It was a rainy night when one of Dr. Kanili Jimo’s patients began bleeding excessively. Dr. Jimo knew she needed to operate immediately—the patient had just delivered a baby earlier that day, and excessive bleeding after childbirth is one of the major causes of maternal deaths worldwide. But there was a problem: It was pitch black. Power was cut off at the hospital. And the back-up diesel generator was not working.
Dr. Jimo braced herself and set to work, her assistant holding a mobile phone to light her way. Luckily, there were no medical complications during the two hours of surgery. She saved the mother’s life that night.
Such nights are not unusual for Dr. Jimo. Her hospital sits in a hilly village on the border of India’s northeastern states of Assam and Manipur, where grid electricity is unreliable. While the hospital uses a diesel generator as a backup source of power, getting access to maintenance services is not easy in this remote area.
It’s a common plight in India: Despite significant increases in electrification in recent years, inconsistent supplies and frequent blackouts are common. A survey of rural public health centers in the eastern state of Chhattisgarh indicated that 90% of health clinics experience power cuts during operational hours.
But about 1,000 miles from Dr. Jimo’s hospital, a solution is emerging.
The Solution Is Solar
Sadar Hospital in Hazaribaug, Jharkhand, an eastern state of India, installed a solar system in December 2016. The electricity from rooftop solar panels charges batteries, which provide electricity to the hospital during the night. While Sadar staff used to send patients to other hospitals during power cuts, the number of major surgeries has increased by about 25% since installation of the solar panels.
“Earlier, the power cuts and the voltage fluctuations would force us to sometimes shut the operating room down,” said hospital manager Sumeet Srivastava. “The most important thing is that no power fluctuations has meant that equipment like incubators and the fetal monitoring system are better maintained.”
Solar systems are often the most reliable solution to the problem of intermittent electricity that plagues much of the developing world. Previous instalments of this blog series highlight the emergence of solar-powered health clinics in other parts of the world, such as at the Najile health clinic in southern Kenya.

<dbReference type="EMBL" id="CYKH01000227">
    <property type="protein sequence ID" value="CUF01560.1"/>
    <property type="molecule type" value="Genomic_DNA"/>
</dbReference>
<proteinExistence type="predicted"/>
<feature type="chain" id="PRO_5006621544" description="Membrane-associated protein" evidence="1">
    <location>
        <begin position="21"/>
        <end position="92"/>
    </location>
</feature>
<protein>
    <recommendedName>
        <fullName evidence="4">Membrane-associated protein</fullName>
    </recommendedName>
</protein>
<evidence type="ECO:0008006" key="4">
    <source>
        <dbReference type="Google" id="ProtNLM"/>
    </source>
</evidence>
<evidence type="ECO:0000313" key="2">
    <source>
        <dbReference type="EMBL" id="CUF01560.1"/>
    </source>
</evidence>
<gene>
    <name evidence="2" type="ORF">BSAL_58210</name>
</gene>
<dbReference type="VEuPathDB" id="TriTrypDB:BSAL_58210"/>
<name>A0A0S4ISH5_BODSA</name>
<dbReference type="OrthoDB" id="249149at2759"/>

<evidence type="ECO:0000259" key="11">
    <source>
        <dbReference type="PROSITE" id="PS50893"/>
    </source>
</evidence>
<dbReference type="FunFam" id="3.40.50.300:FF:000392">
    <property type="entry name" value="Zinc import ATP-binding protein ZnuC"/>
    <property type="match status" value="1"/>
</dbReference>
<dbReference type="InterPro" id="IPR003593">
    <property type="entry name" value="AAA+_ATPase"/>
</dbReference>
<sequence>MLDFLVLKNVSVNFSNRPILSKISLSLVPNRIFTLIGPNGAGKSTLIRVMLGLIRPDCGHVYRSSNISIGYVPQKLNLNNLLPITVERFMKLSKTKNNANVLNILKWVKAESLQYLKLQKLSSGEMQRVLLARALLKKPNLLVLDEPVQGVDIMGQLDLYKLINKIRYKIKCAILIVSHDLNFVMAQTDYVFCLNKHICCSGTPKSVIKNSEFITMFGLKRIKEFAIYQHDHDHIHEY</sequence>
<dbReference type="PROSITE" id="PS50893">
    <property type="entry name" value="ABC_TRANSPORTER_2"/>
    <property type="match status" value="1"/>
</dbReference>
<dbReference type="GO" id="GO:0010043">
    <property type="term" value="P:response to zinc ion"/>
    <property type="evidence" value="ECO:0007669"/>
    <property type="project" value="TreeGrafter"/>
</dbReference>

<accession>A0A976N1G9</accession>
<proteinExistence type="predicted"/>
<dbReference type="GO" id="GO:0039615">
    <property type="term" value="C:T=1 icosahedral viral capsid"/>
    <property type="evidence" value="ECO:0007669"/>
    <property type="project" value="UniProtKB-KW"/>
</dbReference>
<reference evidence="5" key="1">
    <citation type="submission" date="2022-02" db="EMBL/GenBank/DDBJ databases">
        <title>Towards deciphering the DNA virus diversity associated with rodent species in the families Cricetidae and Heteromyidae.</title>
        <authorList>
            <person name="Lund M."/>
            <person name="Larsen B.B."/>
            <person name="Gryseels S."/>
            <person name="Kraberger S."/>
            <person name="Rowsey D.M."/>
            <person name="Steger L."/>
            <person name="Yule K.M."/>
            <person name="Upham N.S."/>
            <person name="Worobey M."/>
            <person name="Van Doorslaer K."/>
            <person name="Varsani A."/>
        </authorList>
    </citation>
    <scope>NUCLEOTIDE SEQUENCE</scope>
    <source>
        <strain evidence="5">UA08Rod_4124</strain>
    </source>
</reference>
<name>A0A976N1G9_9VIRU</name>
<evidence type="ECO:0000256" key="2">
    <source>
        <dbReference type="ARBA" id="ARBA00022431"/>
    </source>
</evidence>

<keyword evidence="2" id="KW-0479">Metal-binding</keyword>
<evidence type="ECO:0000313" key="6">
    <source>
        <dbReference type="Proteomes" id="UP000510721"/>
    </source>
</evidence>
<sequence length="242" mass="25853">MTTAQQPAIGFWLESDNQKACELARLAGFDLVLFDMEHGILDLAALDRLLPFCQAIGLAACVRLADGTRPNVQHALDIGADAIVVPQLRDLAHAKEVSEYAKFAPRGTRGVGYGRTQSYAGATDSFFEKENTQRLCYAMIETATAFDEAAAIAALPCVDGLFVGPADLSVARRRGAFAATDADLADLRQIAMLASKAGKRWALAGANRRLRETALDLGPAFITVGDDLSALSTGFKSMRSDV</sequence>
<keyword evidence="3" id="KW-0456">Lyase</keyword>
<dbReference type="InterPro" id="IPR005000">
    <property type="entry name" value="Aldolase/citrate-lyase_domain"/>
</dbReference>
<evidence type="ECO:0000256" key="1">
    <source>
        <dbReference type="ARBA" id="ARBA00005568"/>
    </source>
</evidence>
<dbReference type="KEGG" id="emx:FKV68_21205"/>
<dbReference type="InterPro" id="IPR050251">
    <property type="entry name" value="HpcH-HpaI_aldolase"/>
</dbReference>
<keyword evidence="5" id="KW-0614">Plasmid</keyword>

Diesel generators are expensive to operate and cumbersome to maintain. The diesel must be procured and stored safely, and the generators are prone to break down. Sadar Hospital cut monthly costs by $2,900 (200,000 Indian rupees) by eliminating the need for diesel purchases and generator maintenance. Diesel generators are also dirty, spewing air pollutants like nitrogen oxide, carbon monoxide and solid particles.
Solar Systems Can Be A Good Investment, But Need Initial Financial Support
While solar-powered health clinics are starting to appear across Asia and Africa, they’re still few and far between. Solar systems are still relatively expensive to purchase compared to diesel generators, despite falling prices. The cost of a solar system for a 100-bed hospital with batteries is in the range of $140,000 (10 million Indian rupees). The cost of purchasing a diesel generator is about 10 times less. The solar system would pay its way back over a few years, but its costs must be financed upfront, which puts them out of reach for many hospitals and other health organizations.
There are currently three main sources of capital available. First: government budgets. Countries are prioritizing solar not only to meet renewable energy targets, but to achieve development outcomes. The state government funded Sadar Hospital’s solar system. Second: International development agencies such as the World Bank are financing projects that provide energy access to schools, health clinics and other community centers. Third: private foundations. The European-based Solar Energy Foundation funded the solar system at Kenya’s Najile health clinic.
There is another source of potential funding in India: The law mandates that large Indian corporations invest 2% of their earnings in corporate social responsibility projects. Indian companies invested almost $1.4 billion (98.2 billion Indian rupees) in 2015 and 2016. Projects in health and rural development areas are among the top areas of investment. India already has a thriving solar industry; large companies wanting to support health projects in rural areas should provide funds to clinics and hospitals to purchase and maintain rooftop solar systems. It is easier to maintain a solar system than a diesel generator, but the panels do have to be cleaned every week and the batteries replaced after about five years. The funds provided should cover contracts with solar companies to ensure that they monitor and report daily electricity production from the installed solar system and take corrective actions immediately.
Dr. Jimo serves her community with selfless dedication, as only a doctor can. Support from industry can help her and others like her do their work better and improve the well-being of all India’s rural residents.
Our blog series, Humans of Clean Energy, focuses on clean energy pioneers in the developing world and the customers they serve. The series is as part of an ongoing WRI research project to explore the social and environmental impacts of clean energy entrepreneurs.